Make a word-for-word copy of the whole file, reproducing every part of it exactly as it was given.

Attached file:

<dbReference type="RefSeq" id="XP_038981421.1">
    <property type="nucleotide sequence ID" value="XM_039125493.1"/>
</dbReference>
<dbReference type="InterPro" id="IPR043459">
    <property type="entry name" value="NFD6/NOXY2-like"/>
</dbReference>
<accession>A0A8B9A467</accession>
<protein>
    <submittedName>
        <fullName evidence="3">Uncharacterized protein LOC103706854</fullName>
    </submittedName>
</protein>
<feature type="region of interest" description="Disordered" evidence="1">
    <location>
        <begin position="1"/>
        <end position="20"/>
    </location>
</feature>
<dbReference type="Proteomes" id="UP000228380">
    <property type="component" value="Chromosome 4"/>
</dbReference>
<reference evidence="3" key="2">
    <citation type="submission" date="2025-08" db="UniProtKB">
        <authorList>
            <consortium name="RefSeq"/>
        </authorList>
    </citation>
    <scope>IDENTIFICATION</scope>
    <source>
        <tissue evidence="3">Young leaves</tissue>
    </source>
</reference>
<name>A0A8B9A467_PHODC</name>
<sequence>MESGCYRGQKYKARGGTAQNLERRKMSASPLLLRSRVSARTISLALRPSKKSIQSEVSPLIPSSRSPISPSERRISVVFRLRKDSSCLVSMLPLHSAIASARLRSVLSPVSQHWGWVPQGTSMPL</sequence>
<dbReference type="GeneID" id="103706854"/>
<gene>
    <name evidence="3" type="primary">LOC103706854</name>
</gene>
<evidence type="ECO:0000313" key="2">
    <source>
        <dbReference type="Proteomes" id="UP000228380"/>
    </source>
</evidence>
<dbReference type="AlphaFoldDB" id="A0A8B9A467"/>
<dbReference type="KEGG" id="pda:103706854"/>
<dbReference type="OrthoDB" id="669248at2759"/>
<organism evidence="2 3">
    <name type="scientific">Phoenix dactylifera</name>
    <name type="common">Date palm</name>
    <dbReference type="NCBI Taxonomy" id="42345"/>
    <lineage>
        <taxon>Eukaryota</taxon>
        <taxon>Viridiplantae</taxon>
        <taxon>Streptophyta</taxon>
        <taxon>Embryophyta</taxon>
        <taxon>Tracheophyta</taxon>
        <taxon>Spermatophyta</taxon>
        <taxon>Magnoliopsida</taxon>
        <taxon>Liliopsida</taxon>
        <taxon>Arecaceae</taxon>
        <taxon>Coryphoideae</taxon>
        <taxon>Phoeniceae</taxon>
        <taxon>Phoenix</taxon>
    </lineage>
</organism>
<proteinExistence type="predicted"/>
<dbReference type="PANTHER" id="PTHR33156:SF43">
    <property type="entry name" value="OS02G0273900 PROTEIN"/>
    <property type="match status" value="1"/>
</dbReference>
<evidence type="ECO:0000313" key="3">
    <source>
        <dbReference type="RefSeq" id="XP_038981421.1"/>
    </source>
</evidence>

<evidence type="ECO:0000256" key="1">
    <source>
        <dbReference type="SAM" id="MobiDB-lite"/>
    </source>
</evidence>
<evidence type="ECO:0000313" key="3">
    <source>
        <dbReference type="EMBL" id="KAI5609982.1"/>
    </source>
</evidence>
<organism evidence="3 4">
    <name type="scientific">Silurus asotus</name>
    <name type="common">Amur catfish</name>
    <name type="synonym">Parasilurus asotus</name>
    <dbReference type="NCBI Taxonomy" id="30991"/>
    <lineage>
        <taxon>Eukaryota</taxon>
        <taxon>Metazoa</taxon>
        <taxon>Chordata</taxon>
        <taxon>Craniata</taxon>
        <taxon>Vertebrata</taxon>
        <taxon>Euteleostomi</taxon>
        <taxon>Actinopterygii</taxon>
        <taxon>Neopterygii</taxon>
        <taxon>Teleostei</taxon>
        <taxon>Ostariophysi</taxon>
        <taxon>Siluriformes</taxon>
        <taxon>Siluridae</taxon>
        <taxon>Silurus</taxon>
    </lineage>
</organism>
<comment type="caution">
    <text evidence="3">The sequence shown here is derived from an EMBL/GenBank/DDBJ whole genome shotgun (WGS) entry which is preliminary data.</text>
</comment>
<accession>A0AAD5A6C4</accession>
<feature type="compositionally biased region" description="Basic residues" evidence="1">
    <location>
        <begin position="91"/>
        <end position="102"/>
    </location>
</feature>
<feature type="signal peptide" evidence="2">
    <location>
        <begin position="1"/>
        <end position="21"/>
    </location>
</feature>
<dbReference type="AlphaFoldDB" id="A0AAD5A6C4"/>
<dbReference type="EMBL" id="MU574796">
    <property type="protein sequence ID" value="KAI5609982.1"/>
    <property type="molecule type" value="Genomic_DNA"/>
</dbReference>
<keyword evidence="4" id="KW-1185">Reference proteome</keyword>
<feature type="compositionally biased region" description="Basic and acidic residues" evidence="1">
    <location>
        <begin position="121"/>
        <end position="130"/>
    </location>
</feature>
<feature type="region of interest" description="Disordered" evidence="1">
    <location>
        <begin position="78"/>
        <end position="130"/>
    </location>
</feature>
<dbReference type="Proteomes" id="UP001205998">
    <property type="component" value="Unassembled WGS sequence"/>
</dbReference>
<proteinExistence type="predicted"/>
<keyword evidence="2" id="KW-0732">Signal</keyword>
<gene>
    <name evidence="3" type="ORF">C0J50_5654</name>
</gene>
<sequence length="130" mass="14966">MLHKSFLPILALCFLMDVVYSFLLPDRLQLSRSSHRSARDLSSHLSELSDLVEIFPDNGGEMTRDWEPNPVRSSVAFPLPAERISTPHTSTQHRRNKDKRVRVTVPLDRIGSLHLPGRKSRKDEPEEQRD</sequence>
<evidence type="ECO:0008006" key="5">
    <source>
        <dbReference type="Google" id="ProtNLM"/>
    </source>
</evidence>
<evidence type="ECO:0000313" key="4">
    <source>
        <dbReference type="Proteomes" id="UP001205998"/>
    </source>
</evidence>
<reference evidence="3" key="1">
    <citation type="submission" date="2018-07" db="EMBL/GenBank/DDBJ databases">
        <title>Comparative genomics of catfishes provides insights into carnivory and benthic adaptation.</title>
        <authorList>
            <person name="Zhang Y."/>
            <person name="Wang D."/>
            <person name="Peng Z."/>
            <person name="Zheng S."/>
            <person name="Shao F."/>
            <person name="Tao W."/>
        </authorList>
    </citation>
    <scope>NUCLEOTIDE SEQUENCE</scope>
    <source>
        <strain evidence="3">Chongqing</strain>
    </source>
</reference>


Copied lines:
<dbReference type="RefSeq" id="XP_038981421.1">
    <property type="nucleotide sequence ID" value="XM_039125493.1"/>
</dbReference>
<dbReference type="InterPro" id="IPR043459">
    <property type="entry name" value="NFD6/NOXY2-like"/>
</dbReference>
<accession>A0A8B9A467</accession>
<protein>
    <submittedName>
        <fullName evidence="3">Uncharacterized protein LOC103706854</fullName>
    </submittedName>
</protein>
<feature type="region of interest" description="Disordered" evidence="1">
    <location>
        <begin position="1"/>
        <end position="20"/>
    </location>
</feature>
<dbReference type="Proteomes" id="UP000228380">
    <property type="component" value="Chromosome 4"/>
</dbReference>
<reference evidence="3" key="2">
    <citation type="submission" date="2025-08" db="UniProtKB">
        <authorList>
            <consortium name="RefSeq"/>
        </authorList>
    </citation>
    <scope>IDENTIFICATION</scope>
    <source>
        <tissue evidence="3">Young leaves</tissue>
    </source>
</reference>
<name>A0A8B9A467_PHODC</name>
<sequence>MESGCYRGQKYKARGGTAQNLERRKMSASPLLLRSRVSARTISLALRPSKKSIQSEVSPLIPSSRSPISPSERRISVVFRLRKDSSCLVSMLPLHSAIASARLRSVLSPVSQHWGWVPQGTSMPL</sequence>
<dbReference type="GeneID" id="103706854"/>
<gene>
    <name evidence="3" type="primary">LOC103706854</name>
</gene>
<evidence type="ECO:0000313" key="2">
    <source>
        <dbReference type="Proteomes" id="UP000228380"/>
    </source>
</evidence>
<dbReference type="AlphaFoldDB" id="A0A8B9A467"/>
<dbReference type="KEGG" id="pda:103706854"/>
<dbReference type="OrthoDB" id="669248at2759"/>
<organism evidence="2 3">
    <name type="scientific">Phoenix dactylifera</name>
    <name type="common">Date palm</name>
    <dbReference type="NCBI Taxonomy" id="42345"/>
    <lineage>
        <taxon>Eukaryota</taxon>
        <taxon>Viridiplantae</taxon>
        <taxon>Streptophyta</taxon>
        <taxon>Embryophyta</taxon>
        <taxon>Tracheophyta</taxon>
        <taxon>Spermatophyta</taxon>
        <taxon>Magnoliopsida</taxon>
        <taxon>Liliopsida</taxon>
        <taxon>Arecaceae</taxon>
        <taxon>Coryphoideae</taxon>
        <taxon>Phoeniceae</taxon>
        <taxon>Phoenix</taxon>
    </lineage>
</organism>
<proteinExistence type="predicted"/>
<dbReference type="PANTHER" id="PTHR33156:SF43">
    <property type="entry name" value="OS02G0273900 PROTEIN"/>
    <property type="match status" value="1"/>
</dbReference>
<evidence type="ECO:0000313" key="3">
    <source>
        <dbReference type="RefSeq" id="XP_038981421.1"/>
    </source>
</evidence>

<evidence type="ECO:0000256" key="1">
    <source>
        <dbReference type="SAM" id="MobiDB-lite"/>
    </source>
</evidence>
<evidence type="ECO:0000313" key="3">
    <source>
        <dbReference type="EMBL" id="KAI5609982.1"/>
    </source>
</evidence>
<organism evidence="3 4">
    <name type="scientific">Silurus asotus</name>
    <name type="common">Amur catfish</name>
    <name type="synonym">Parasilurus asotus</name>
    <dbReference type="NCBI Taxonomy" id="30991"/>
    <lineage>
        <taxon>Eukaryota</taxon>
        <taxon>Metazoa</taxon>
        <taxon>Chordata</taxon>
        <taxon>Craniata</taxon>
        <taxon>Vertebrata</taxon>
        <taxon>Euteleostomi</taxon>
        <taxon>Actinopterygii</taxon>
        <taxon>Neopterygii</taxon>
        <taxon>Teleostei</taxon>
        <taxon>Ostariophysi</taxon>
        <taxon>Siluriformes</taxon>
        <taxon>Siluridae</taxon>
        <taxon>Silurus</taxon>
    </lineage>
</organism>
<comment type="caution">
    <text evidence="3">The sequence shown here is derived from an EMBL/GenBank/DDBJ whole genome shotgun (WGS) entry which is preliminary data.</text>
</comment>
<accession>A0AAD5A6C4</accession>
<feature type="compositionally biased region" description="Basic residues" evidence="1">
    <location>
        <begin position="91"/>
        <end position="102"/>
    </location>
</feature>
<feature type="signal peptide" evidence="2">
    <location>
        <begin position="1"/>
        <end position="21"/>
    </location>
</feature>
<dbReference type="AlphaFoldDB" id="A0AAD5A6C4"/>
<dbReference type="EMBL" id="MU574796">
    <property type="protein sequence ID" value="KAI5609982.1"/>
    <property type="molecule type" value="Genomic_DNA"/>
</dbReference>
<keyword evidence="4" id="KW-1185">Reference proteome</keyword>
<feature type="compositionally biased region" description="Basic and acidic residues" evidence="1">
    <location>
        <begin position="121"/>
        <end position="130"/>
    </location>
</feature>
<feature type="region of interest" description="Disordered" evidence="1">
    <location>
        <begin position="78"/>
        <end position="130"/>
    </location>
</feature>
<dbReference type="Proteomes" id="UP001205998">
    <property type="component" value="Unassembled WGS sequence"/>
</dbReference>
<proteinExistence type="predicted"/>
<keyword evidence="2" id="KW-0732">Signal</keyword>
<gene>
    <name evidence="3" type="ORF">C0J50_5654</name>
</gene>
<sequence length="130" mass="14966">MLHKSFLPILALCFLMDVVYSFLLPDRLQLSRSSHRSARDLSSHLSELSDLVEIFPDNGGEMTRDWEPNPVRSSVAFPLPAERISTPHTSTQHRRNKDKRVRVTVPLDRIGSLHLPGRKSRKDEPEEQRD</sequence>
<evidence type="ECO:0008006" key="5">
    <source>
        <dbReference type="Google" id="ProtNLM"/>
    </source>
</evidence>
<evidence type="ECO:0000313" key="4">
    <source>
        <dbReference type="Proteomes" id="UP001205998"/>
    </source>
</evidence>
<reference evidence="3" key="1">
    <citation type="submission" date="2018-07" db="EMBL/GenBank/DDBJ databases">
        <title>Comparative genomics of catfishes provides insights into carnivory and benthic adaptation.</title>
        <authorList>
            <person name="Zhang Y."/>
            <person name="Wang D."/>
            <person name="Peng Z."/>
            <person name="Zheng S."/>
            <person name="Shao F."/>
            <person name="Tao W."/>
        </authorList>
    </citation>
    <scope>NUCLEOTIDE SEQUENCE</scope>
    <source>
        <strain evidence="3">Chongqing</strain>
    </source>
</reference>